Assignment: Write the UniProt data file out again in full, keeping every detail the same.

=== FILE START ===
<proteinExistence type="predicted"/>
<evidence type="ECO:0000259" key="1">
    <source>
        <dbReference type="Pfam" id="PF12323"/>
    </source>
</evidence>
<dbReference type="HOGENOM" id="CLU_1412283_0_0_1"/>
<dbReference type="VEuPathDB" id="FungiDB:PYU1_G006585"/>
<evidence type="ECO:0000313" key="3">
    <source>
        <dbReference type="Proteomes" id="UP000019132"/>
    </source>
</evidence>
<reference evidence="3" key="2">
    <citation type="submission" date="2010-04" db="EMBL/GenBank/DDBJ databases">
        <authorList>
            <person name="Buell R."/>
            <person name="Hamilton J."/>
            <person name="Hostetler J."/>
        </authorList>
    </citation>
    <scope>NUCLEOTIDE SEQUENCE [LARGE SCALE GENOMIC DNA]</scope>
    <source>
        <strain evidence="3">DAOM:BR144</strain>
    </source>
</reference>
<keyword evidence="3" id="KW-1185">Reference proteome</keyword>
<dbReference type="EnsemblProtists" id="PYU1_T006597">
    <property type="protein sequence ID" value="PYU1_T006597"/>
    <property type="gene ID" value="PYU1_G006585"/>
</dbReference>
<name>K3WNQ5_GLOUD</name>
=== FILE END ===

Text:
<proteinExistence type="predicted"/>
<evidence type="ECO:0000259" key="1">
    <source>
        <dbReference type="Pfam" id="PF12323"/>
    </source>
</evidence>
<dbReference type="HOGENOM" id="CLU_1412283_0_0_1"/>
<dbReference type="VEuPathDB" id="FungiDB:PYU1_G006585"/>
<evidence type="ECO:0000313" key="3">
    <source>
        <dbReference type="Proteomes" id="UP000019132"/>
    </source>
</evidence>
<reference evidence="3" key="2">
    <citation type="submission" date="2010-04" db="EMBL/GenBank/DDBJ databases">
        <authorList>
            <person name="Buell R."/>
            <person name="Hamilton J."/>
            <person name="Hostetler J."/>
        </authorList>
    </citation>
    <scope>NUCLEOTIDE SEQUENCE [LARGE SCALE GENOMIC DNA]</scope>
    <source>
        <strain evidence="3">DAOM:BR144</strain>
    </source>
</reference>
<keyword evidence="3" id="KW-1185">Reference proteome</keyword>
<dbReference type="EnsemblProtists" id="PYU1_T006597">
    <property type="protein sequence ID" value="PYU1_T006597"/>
    <property type="gene ID" value="PYU1_G006585"/>
</dbReference>
<name>K3WNQ5_GLOUD</name>